Overview of notebooks in scientific computing: Interactive Notebooks: Sharing the code (2014) in Nature by Helen Shen.
Jupyter Notebooks (formerly IPython)
Stands for Julia + Python + R (Ju + pyt + r)
- Jupyter Project home.
- Nbviewer shows a variety of sample notebooks.
- List of programming language kernels, notable additional languages include: Haskell, Ruby, Sage, Scala, Erlang, Perl, Octave, Matlab, Wolfram Mathematica, and Lua.
- The Markdown Language works within any cell.
- Here are a series of Caltech tutorials using Jupyter from the Bi.1X Course: The Great Ideas of Biology: setting up a Jupyter Python environment, basic bioinformatics, using E.Coli images to learn image processing, and nonlinear regression.
- Here is a Quantitative Economics course using Jupyer notebooks in either a Python version or a Julia version.
- Here are some notebook tutorials in Julia for Optimization.
- Jupyter is about to release a next generation notebook, with a new user interface (UI) called JupyterLab.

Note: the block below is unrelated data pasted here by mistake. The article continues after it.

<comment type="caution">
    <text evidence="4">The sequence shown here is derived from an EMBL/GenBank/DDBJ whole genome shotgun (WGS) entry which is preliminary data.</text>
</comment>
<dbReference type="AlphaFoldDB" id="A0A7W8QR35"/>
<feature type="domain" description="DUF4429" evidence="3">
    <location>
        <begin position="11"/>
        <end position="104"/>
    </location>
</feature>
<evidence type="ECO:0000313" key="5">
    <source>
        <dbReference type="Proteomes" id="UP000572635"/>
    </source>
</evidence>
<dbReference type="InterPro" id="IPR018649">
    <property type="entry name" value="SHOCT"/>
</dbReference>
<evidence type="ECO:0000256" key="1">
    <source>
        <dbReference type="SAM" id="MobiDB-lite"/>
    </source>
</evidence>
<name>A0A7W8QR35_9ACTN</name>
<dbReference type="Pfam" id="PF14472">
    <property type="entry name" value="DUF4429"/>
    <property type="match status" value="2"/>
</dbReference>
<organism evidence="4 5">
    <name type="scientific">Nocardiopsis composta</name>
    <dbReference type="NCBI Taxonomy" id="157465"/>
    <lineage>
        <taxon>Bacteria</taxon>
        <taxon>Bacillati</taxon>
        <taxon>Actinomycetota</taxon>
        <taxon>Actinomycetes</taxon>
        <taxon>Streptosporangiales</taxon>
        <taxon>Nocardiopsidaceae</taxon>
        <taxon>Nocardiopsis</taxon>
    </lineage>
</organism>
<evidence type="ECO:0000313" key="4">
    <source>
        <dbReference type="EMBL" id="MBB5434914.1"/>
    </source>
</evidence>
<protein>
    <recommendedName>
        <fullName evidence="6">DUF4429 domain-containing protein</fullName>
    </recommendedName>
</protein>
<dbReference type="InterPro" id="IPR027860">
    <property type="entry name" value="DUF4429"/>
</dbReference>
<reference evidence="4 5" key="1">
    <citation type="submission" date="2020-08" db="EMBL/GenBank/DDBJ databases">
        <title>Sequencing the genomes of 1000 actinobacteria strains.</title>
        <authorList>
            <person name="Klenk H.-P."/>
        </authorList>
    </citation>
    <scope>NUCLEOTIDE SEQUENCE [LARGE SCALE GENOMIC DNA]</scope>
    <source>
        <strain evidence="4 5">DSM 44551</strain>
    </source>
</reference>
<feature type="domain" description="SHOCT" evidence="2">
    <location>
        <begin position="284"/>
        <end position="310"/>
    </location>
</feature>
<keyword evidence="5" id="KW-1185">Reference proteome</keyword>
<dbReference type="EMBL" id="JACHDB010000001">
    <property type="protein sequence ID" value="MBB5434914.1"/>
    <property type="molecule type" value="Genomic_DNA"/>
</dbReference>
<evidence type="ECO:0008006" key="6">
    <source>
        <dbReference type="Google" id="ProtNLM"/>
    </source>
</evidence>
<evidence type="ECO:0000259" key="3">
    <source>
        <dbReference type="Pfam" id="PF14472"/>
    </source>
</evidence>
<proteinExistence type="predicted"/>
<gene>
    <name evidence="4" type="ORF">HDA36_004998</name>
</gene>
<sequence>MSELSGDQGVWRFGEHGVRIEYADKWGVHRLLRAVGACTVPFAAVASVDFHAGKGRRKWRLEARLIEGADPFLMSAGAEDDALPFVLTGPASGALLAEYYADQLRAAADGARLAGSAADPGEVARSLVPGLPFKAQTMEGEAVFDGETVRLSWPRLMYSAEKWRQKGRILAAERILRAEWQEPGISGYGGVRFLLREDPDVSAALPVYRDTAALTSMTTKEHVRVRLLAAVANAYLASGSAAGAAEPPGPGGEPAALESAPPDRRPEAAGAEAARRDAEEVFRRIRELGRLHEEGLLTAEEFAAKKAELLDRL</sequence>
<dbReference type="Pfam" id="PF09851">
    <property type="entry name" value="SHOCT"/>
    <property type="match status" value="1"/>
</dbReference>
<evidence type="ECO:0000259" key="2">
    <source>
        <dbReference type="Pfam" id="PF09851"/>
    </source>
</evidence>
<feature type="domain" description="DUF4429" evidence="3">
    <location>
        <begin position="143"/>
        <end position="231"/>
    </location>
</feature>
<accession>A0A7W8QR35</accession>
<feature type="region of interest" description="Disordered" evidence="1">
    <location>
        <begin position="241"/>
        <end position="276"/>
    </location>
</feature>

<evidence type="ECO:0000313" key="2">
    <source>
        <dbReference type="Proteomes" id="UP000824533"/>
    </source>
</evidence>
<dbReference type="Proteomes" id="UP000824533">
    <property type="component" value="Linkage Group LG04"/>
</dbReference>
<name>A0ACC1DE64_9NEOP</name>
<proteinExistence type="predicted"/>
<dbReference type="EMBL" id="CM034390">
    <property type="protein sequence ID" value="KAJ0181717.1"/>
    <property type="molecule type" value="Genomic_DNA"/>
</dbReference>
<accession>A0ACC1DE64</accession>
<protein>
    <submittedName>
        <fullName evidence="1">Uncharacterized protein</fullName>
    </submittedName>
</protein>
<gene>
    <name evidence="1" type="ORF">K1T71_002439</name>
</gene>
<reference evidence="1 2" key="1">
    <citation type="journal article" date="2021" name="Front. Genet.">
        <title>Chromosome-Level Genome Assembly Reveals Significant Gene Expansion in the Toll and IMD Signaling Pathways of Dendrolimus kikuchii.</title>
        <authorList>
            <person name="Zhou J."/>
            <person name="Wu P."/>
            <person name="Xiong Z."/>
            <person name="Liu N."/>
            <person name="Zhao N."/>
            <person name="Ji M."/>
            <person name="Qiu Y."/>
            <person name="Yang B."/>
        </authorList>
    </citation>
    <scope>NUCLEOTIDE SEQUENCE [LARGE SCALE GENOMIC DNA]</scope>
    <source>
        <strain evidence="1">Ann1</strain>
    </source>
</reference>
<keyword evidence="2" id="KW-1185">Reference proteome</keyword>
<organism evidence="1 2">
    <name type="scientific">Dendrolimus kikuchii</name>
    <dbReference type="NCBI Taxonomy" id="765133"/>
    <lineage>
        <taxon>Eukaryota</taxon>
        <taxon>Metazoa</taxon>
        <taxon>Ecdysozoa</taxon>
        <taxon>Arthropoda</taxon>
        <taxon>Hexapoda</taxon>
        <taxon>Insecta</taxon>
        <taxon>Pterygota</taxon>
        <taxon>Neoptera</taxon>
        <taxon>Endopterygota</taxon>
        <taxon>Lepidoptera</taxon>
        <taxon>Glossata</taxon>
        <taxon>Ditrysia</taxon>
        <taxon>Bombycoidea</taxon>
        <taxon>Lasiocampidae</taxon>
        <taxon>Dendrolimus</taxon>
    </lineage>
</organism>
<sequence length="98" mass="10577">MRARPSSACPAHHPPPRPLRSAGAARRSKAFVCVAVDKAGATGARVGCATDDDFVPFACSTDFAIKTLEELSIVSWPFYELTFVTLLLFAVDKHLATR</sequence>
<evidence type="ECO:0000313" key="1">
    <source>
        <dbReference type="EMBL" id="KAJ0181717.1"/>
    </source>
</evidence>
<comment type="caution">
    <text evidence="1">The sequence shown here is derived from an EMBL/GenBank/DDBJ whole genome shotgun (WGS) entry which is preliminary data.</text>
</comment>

RStudio is an Interactive Development Environment (IDE) for R.
- The packages R Markdown and knitr create interactive notebooks and reports.
- R Markdown Notebook Documentation.
- A few other languages can be incorporated, notably Python and SQL using knitr.
- Tutorials using R Markdown from the University of Georgia GEOL 8370 Data Analysis in the Geosciences are found under “R Tips.”
- Interactive Mathematica Notebooks can be shared and viewed with the Computable Document Format (CBF) and CBF Viewer, very similar to the PDF and PDF Reader combination from Adobe.
- A free version of Mathematica (for non-commercial use) is available for use on the Raspberry Pi.
- The Mathematica Journal is a scientific journal composed entirely of Mathematica notebooks (downloadable in PDF, CBF, and NB formats).